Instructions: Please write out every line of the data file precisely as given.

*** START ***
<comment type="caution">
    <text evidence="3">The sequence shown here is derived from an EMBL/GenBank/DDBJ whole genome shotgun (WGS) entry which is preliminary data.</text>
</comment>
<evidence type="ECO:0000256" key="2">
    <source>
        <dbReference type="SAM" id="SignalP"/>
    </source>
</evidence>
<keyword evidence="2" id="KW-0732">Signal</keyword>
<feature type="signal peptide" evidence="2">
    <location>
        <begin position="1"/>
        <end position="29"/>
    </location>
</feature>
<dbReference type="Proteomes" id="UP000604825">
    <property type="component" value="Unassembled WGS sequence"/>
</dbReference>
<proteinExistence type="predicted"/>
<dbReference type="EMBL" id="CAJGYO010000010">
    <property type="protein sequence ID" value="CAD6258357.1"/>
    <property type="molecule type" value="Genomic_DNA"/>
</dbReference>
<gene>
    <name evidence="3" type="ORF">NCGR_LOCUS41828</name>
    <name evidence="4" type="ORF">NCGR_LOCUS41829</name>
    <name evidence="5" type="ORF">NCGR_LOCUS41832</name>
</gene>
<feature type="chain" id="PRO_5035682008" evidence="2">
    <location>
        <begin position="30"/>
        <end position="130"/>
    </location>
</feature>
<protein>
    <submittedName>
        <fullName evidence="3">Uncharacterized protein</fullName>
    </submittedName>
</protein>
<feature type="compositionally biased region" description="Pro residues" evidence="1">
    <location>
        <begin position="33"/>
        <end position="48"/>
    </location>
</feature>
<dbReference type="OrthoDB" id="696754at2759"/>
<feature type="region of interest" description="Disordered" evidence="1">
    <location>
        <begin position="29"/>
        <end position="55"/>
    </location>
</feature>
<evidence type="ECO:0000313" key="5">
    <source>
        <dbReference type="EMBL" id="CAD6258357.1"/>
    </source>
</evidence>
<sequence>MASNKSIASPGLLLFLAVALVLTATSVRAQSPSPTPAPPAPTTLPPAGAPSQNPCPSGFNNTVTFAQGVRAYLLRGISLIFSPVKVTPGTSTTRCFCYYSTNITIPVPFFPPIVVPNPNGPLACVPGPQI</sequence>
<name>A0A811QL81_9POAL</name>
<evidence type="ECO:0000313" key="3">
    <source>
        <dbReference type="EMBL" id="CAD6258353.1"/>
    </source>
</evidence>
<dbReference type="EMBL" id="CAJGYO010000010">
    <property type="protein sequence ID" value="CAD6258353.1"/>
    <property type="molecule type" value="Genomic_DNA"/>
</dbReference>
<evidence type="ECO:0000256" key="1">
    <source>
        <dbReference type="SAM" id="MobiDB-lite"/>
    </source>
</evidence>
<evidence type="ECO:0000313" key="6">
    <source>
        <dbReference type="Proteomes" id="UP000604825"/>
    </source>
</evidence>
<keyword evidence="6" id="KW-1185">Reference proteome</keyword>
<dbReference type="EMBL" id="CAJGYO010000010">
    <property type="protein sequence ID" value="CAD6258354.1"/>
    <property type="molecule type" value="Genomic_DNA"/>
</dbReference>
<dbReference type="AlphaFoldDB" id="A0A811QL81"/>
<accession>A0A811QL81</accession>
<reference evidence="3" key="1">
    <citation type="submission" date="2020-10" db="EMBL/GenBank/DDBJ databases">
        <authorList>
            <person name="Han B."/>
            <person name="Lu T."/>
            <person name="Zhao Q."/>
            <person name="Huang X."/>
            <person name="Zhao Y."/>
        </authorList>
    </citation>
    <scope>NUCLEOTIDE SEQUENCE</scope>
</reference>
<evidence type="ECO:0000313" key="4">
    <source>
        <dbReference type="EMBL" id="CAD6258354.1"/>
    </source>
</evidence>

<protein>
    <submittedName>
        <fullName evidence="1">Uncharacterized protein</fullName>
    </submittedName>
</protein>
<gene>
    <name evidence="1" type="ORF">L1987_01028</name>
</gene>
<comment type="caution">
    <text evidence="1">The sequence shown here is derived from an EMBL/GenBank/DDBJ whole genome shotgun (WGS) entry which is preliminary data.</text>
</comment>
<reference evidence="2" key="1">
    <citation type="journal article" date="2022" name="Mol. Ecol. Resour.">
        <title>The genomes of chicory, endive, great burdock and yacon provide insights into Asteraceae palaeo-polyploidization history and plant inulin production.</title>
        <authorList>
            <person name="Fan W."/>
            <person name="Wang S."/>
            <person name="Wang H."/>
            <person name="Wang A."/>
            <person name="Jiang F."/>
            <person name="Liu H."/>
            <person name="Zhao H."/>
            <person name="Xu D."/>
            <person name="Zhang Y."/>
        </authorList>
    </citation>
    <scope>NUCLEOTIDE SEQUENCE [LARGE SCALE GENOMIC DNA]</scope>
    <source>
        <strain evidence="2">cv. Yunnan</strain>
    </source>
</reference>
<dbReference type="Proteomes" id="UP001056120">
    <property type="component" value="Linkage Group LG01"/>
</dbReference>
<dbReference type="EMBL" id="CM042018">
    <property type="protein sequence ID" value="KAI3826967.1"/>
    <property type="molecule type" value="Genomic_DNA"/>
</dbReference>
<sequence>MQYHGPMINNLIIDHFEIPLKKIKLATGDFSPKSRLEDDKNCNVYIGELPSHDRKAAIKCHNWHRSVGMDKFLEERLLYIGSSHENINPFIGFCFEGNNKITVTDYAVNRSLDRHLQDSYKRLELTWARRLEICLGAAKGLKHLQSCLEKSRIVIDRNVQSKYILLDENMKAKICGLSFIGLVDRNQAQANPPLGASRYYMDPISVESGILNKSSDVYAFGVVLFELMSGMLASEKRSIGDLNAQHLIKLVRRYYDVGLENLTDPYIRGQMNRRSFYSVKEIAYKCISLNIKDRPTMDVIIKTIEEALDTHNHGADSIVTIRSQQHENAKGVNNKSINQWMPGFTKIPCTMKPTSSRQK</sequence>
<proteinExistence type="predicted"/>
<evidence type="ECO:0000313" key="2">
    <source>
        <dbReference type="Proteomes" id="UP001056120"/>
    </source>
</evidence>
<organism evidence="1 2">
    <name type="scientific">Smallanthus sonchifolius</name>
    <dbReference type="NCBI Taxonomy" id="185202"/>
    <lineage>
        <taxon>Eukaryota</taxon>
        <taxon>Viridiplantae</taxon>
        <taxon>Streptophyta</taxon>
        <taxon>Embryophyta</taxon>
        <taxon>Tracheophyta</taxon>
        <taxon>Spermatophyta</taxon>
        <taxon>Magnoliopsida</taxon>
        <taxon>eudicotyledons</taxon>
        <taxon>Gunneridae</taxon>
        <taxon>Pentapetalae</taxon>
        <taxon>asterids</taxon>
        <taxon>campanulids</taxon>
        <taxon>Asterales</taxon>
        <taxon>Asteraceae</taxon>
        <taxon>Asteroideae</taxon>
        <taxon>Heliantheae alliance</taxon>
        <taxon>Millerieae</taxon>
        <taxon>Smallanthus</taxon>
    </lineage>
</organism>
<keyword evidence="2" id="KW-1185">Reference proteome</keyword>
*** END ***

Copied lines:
<comment type="caution">
    <text evidence="3">The sequence shown here is derived from an EMBL/GenBank/DDBJ whole genome shotgun (WGS) entry which is preliminary data.</text>
</comment>
<evidence type="ECO:0000256" key="2">
    <source>
        <dbReference type="SAM" id="SignalP"/>
    </source>
</evidence>
<keyword evidence="2" id="KW-0732">Signal</keyword>
<feature type="signal peptide" evidence="2">
    <location>
        <begin position="1"/>
        <end position="29"/>
    </location>
</feature>
<dbReference type="Proteomes" id="UP000604825">
    <property type="component" value="Unassembled WGS sequence"/>
</dbReference>
<proteinExistence type="predicted"/>
<dbReference type="EMBL" id="CAJGYO010000010">
    <property type="protein sequence ID" value="CAD6258357.1"/>
    <property type="molecule type" value="Genomic_DNA"/>
</dbReference>
<gene>
    <name evidence="3" type="ORF">NCGR_LOCUS41828</name>
    <name evidence="4" type="ORF">NCGR_LOCUS41829</name>
    <name evidence="5" type="ORF">NCGR_LOCUS41832</name>
</gene>
<feature type="chain" id="PRO_5035682008" evidence="2">
    <location>
        <begin position="30"/>
        <end position="130"/>
    </location>
</feature>
<protein>
    <submittedName>
        <fullName evidence="3">Uncharacterized protein</fullName>
    </submittedName>
</protein>
<feature type="compositionally biased region" description="Pro residues" evidence="1">
    <location>
        <begin position="33"/>
        <end position="48"/>
    </location>
</feature>
<dbReference type="OrthoDB" id="696754at2759"/>
<feature type="region of interest" description="Disordered" evidence="1">
    <location>
        <begin position="29"/>
        <end position="55"/>
    </location>
</feature>
<evidence type="ECO:0000313" key="5">
    <source>
        <dbReference type="EMBL" id="CAD6258357.1"/>
    </source>
</evidence>
<sequence>MASNKSIASPGLLLFLAVALVLTATSVRAQSPSPTPAPPAPTTLPPAGAPSQNPCPSGFNNTVTFAQGVRAYLLRGISLIFSPVKVTPGTSTTRCFCYYSTNITIPVPFFPPIVVPNPNGPLACVPGPQI</sequence>
<name>A0A811QL81_9POAL</name>
<evidence type="ECO:0000313" key="3">
    <source>
        <dbReference type="EMBL" id="CAD6258353.1"/>
    </source>
</evidence>
<dbReference type="EMBL" id="CAJGYO010000010">
    <property type="protein sequence ID" value="CAD6258353.1"/>
    <property type="molecule type" value="Genomic_DNA"/>
</dbReference>
<evidence type="ECO:0000256" key="1">
    <source>
        <dbReference type="SAM" id="MobiDB-lite"/>
    </source>
</evidence>
<evidence type="ECO:0000313" key="6">
    <source>
        <dbReference type="Proteomes" id="UP000604825"/>
    </source>
</evidence>
<keyword evidence="6" id="KW-1185">Reference proteome</keyword>
<dbReference type="EMBL" id="CAJGYO010000010">
    <property type="protein sequence ID" value="CAD6258354.1"/>
    <property type="molecule type" value="Genomic_DNA"/>
</dbReference>
<dbReference type="AlphaFoldDB" id="A0A811QL81"/>
<accession>A0A811QL81</accession>
<reference evidence="3" key="1">
    <citation type="submission" date="2020-10" db="EMBL/GenBank/DDBJ databases">
        <authorList>
            <person name="Han B."/>
            <person name="Lu T."/>
            <person name="Zhao Q."/>
            <person name="Huang X."/>
            <person name="Zhao Y."/>
        </authorList>
    </citation>
    <scope>NUCLEOTIDE SEQUENCE</scope>
</reference>
<evidence type="ECO:0000313" key="4">
    <source>
        <dbReference type="EMBL" id="CAD6258354.1"/>
    </source>
</evidence>

<protein>
    <submittedName>
        <fullName evidence="1">Uncharacterized protein</fullName>
    </submittedName>
</protein>
<gene>
    <name evidence="1" type="ORF">L1987_01028</name>
</gene>
<comment type="caution">
    <text evidence="1">The sequence shown here is derived from an EMBL/GenBank/DDBJ whole genome shotgun (WGS) entry which is preliminary data.</text>
</comment>
<reference evidence="2" key="1">
    <citation type="journal article" date="2022" name="Mol. Ecol. Resour.">
        <title>The genomes of chicory, endive, great burdock and yacon provide insights into Asteraceae palaeo-polyploidization history and plant inulin production.</title>
        <authorList>
            <person name="Fan W."/>
            <person name="Wang S."/>
            <person name="Wang H."/>
            <person name="Wang A."/>
            <person name="Jiang F."/>
            <person name="Liu H."/>
            <person name="Zhao H."/>
            <person name="Xu D."/>
            <person name="Zhang Y."/>
        </authorList>
    </citation>
    <scope>NUCLEOTIDE SEQUENCE [LARGE SCALE GENOMIC DNA]</scope>
    <source>
        <strain evidence="2">cv. Yunnan</strain>
    </source>
</reference>
<dbReference type="Proteomes" id="UP001056120">
    <property type="component" value="Linkage Group LG01"/>
</dbReference>
<dbReference type="EMBL" id="CM042018">
    <property type="protein sequence ID" value="KAI3826967.1"/>
    <property type="molecule type" value="Genomic_DNA"/>
</dbReference>
<sequence>MQYHGPMINNLIIDHFEIPLKKIKLATGDFSPKSRLEDDKNCNVYIGELPSHDRKAAIKCHNWHRSVGMDKFLEERLLYIGSSHENINPFIGFCFEGNNKITVTDYAVNRSLDRHLQDSYKRLELTWARRLEICLGAAKGLKHLQSCLEKSRIVIDRNVQSKYILLDENMKAKICGLSFIGLVDRNQAQANPPLGASRYYMDPISVESGILNKSSDVYAFGVVLFELMSGMLASEKRSIGDLNAQHLIKLVRRYYDVGLENLTDPYIRGQMNRRSFYSVKEIAYKCISLNIKDRPTMDVIIKTIEEALDTHNHGADSIVTIRSQQHENAKGVNNKSINQWMPGFTKIPCTMKPTSSRQK</sequence>
<proteinExistence type="predicted"/>
<evidence type="ECO:0000313" key="2">
    <source>
        <dbReference type="Proteomes" id="UP001056120"/>
    </source>
</evidence>
<organism evidence="1 2">
    <name type="scientific">Smallanthus sonchifolius</name>
    <dbReference type="NCBI Taxonomy" id="185202"/>
    <lineage>
        <taxon>Eukaryota</taxon>
        <taxon>Viridiplantae</taxon>
        <taxon>Streptophyta</taxon>
        <taxon>Embryophyta</taxon>
        <taxon>Tracheophyta</taxon>
        <taxon>Spermatophyta</taxon>
        <taxon>Magnoliopsida</taxon>
        <taxon>eudicotyledons</taxon>
        <taxon>Gunneridae</taxon>
        <taxon>Pentapetalae</taxon>
        <taxon>asterids</taxon>
        <taxon>campanulids</taxon>
        <taxon>Asterales</taxon>
        <taxon>Asteraceae</taxon>
        <taxon>Asteroideae</taxon>
        <taxon>Heliantheae alliance</taxon>
        <taxon>Millerieae</taxon>
        <taxon>Smallanthus</taxon>
    </lineage>
</organism>
<keyword evidence="2" id="KW-1185">Reference proteome</keyword>